We like owning puts for other reasons as well, as producers they put a floor in price, but also give us the opportunity to reown previous sales with more flexiblity than call options. If you are unsure of total production, but feel it may be larger than you might have thought, owning puts for those bushels and then being able to own futures against them gives you the ability to adjust your plan accordingly if production does exceed expectations. Making cash sales at these prices are not satisfying compared with the past few years, but those prices might be with us for a while. To be able to make those sales and still be "in the game" with limited risk is a much better option to us than simply filling the bin and hoping prices improve. From a risk management perspective, I like this approach, because if those puts expire worthless, that means that prices have not fallen, and 2014 prices have not likely fallen either. Those positives to me are worth the cost of the put, as net farm income will be better if my puts are not gaining in value. It is more about being able to deal with potential negative market reactions coming than positive surprises.

Another reason to own puts and be able to buy futures is if you are in an area of production problems. Lets say your yield potential is much lower than normal, and it is likely you will recieve an insurance payment. As prices fall, your potential payment grows, but what if it rallys? The value of that payment drops as price rallys, and it is the October average of December futures that determines that price to compare with the spring price of $5.65. It may be a good idea to own futures against your put to make sure you get that payment. Again, each individual case is different in relation to APH, policy coverage percent, and local conditions. Make sure you talk this over with your agent and us before using this idea. You need to be able to accurately assess production potential and do the math to see if it works. One point of emphasis needs to be made here, as there still seems to be a lot of confusion on coverage. If you have a revenue policy that covers you at the 80% level, you are guaranteed 80% of your APH mulitplied by $5.65, not every bushel you produce at $5.65. The revenue guarantee in the spring is then compared to your actual yield multiplied by the October average of the Decembers futures price. If that number is lower than the spring guarantee, that is your payment. Make sure you are clear on that and call your agent or us to verify those numbers.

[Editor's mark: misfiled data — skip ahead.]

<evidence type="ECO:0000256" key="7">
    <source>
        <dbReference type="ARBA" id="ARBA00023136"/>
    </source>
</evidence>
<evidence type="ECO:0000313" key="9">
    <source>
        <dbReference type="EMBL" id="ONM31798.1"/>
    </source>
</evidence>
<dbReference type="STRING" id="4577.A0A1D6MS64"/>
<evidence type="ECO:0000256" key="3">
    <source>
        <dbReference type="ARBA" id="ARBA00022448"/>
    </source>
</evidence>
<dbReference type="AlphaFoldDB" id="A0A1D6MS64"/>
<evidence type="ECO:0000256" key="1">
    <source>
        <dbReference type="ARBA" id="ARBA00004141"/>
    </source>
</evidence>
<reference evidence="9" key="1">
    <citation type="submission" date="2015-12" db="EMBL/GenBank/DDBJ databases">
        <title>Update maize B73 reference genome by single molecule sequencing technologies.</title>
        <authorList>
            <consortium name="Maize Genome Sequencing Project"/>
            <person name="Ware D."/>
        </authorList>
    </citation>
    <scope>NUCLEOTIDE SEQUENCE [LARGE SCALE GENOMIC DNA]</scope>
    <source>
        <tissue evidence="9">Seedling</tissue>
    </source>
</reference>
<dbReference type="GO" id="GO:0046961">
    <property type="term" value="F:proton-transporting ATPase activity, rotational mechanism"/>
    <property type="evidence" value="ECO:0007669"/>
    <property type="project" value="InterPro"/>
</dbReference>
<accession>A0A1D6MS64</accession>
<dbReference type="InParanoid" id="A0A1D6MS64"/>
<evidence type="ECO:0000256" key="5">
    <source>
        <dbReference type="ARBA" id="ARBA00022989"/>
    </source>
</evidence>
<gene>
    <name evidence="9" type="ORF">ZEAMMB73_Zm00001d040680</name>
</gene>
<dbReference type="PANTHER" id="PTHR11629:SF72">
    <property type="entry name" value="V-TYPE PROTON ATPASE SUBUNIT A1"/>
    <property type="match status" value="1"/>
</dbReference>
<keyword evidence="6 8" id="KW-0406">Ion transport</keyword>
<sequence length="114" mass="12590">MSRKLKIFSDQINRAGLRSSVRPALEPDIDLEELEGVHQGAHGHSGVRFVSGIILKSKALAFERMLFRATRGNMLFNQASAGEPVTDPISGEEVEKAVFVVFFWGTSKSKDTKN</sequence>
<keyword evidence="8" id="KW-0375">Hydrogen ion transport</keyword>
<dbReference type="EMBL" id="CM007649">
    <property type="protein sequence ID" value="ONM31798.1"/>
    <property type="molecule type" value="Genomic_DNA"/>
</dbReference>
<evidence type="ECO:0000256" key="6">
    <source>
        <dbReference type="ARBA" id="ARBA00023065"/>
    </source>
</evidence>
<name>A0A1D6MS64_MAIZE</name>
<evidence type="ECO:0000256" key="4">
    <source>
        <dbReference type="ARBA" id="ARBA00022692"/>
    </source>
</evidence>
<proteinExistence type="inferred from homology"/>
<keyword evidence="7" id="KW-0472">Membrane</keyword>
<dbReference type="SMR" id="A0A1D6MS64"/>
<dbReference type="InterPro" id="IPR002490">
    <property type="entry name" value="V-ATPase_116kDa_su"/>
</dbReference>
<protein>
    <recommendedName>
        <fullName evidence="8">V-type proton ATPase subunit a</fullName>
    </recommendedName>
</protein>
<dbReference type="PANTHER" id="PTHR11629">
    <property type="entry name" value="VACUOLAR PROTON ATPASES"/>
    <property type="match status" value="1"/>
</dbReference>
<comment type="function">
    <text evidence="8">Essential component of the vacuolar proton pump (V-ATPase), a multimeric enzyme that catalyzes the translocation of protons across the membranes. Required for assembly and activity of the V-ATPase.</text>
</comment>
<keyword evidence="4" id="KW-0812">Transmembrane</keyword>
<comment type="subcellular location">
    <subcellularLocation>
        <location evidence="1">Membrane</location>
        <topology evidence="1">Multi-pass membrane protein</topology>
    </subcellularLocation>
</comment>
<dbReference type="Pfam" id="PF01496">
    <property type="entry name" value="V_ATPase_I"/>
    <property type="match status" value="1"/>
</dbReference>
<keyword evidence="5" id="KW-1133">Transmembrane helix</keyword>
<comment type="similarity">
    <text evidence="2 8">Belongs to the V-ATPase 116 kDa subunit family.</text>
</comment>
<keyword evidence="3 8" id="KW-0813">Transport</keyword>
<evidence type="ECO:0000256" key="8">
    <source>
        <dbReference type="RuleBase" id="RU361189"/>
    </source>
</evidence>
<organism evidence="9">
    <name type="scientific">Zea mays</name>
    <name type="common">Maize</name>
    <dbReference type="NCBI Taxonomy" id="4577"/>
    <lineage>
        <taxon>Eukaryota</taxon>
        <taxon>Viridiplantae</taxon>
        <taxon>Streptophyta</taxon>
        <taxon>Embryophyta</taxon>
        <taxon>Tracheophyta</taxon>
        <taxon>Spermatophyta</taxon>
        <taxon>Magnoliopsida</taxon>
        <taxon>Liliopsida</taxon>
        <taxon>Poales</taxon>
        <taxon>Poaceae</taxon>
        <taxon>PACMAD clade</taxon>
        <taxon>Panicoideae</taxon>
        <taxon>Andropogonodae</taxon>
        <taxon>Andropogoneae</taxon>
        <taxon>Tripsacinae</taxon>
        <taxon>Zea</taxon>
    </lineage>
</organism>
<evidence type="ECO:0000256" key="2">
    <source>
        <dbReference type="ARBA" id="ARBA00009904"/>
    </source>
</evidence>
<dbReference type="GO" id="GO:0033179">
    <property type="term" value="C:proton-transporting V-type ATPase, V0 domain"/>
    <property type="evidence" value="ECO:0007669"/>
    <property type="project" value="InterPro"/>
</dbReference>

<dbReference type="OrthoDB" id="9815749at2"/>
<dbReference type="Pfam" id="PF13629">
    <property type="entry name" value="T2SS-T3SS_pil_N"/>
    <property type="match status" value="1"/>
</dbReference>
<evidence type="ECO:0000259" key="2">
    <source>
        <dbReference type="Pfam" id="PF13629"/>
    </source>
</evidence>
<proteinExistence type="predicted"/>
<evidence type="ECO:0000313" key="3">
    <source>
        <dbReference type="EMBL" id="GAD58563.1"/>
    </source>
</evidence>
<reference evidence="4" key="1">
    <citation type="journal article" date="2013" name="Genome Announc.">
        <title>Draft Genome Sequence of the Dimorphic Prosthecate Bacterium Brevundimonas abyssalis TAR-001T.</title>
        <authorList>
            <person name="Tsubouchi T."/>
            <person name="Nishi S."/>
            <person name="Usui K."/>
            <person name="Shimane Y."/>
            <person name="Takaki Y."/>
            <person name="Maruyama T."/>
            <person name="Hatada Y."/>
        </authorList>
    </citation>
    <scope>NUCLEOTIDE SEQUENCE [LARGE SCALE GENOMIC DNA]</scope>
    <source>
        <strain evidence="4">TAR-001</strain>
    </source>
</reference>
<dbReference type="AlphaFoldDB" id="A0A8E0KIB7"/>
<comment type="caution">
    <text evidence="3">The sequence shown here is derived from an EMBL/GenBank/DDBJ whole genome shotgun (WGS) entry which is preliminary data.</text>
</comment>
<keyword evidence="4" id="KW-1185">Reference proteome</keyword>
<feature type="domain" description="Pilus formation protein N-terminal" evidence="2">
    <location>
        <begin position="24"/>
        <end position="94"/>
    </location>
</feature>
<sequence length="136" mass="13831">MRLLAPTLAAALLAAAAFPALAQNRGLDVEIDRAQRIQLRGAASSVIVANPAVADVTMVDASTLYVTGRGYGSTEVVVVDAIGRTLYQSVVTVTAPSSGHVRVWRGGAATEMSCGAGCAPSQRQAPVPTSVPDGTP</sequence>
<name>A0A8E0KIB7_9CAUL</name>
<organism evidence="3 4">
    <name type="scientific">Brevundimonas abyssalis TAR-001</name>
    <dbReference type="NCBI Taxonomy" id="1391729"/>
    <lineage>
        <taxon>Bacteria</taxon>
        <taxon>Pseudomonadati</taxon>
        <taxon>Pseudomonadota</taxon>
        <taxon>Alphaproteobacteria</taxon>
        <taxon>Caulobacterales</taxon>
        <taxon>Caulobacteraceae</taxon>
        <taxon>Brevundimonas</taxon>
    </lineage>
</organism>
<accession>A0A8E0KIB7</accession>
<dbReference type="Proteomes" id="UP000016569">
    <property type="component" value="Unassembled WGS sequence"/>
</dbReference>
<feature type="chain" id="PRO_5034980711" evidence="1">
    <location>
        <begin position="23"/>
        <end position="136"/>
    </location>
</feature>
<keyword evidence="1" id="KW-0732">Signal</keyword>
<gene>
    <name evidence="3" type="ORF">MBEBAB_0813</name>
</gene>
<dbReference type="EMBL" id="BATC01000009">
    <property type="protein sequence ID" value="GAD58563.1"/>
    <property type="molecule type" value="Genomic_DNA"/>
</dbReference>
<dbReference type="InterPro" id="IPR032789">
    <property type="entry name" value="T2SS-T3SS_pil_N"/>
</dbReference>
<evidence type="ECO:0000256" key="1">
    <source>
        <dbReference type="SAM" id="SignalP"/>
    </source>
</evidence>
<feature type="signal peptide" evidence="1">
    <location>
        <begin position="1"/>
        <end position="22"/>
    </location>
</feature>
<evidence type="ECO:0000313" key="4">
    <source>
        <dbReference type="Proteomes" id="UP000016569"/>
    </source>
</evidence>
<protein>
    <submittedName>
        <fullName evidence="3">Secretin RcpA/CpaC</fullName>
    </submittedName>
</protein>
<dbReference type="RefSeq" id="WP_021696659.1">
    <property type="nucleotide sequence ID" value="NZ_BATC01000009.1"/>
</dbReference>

From  the technical side, we have the following numbers from our computer to consider: 

Dec.  Corn                Support                 Resistance

                                 4.73                       5.08                                                                4.45                       5.30

                                 4.23                       5.54

Nov. Beans               12.85                      14.10

                               12.15                      14.39                              

                               11.62                      15.04                 

In conclusion, while we sort out the news and watch the price discovery process unfold, we are excited to offer a new service. On the "home page" of our website, there is a tab in the upper right portion called "Sales and Profitability Tracker". This spreadsheet, developed by Peter Schram, is a great tool to evaluate marketing opportunities, and the net results of different strategies. Once you have your costs entered in, you can play "what if" by making sales at different levels, buying put options, even making sales and owning calls to defend the sales. It should make it easier, and less emotional, to look at reasonable price ranges and plan sales in advance. Take a look and call us for details on how to use it, and decide if this may work for you. We hope to spend the winter months making this a tool that helps reduce the uncertainty and emotion of marketing decisions. Call us for details to see if this tool might be usefull to you. Finally, remember that just because it doesnt rain much, markets do not have to rally. There are so many other factors at work right now, and one of them is money flow. If its not flowing in, rallys can be hard to come by. Keep that in mind as we close today and get crop conditions later this afternoon. As we get ready for harvest, try to save a few minutes to update your plan and keep in touch to change it as needed. We have two big reports this month, the 12th will be Crop Production and monthly Supply/Demand numbers, and on the 30th, the Quarterly Grain Stocks, which seems to be a big market mover. Call us well in advance for thoughts and ideas on how to position yourself to lower risk and be comfortable!

Important dates to remember:

September 12th Monthly Supply/Demand Report and Crop Production 

Weekly Export Sales every Thursday at 7:30 am

Export Inspections every Monday at !0:00 am

September  20th  Cattle on Feed

September 30th Quarterly Grain Stocks

Crop Progress and Conditions every Monday, 3:00 pm Central Time

Mike   Daube      888-391-6330
Allen   Gard       800-205-1700


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There is a substantial risk of loss when trading futures and options. The thoughts and opinions in this article are those of the author, and while believed to be correct, are not guaranteed as the the accuracy or timing of the content. Past performance is not indicativeof future results, and each individual should examine their own risk capital carefully before trading.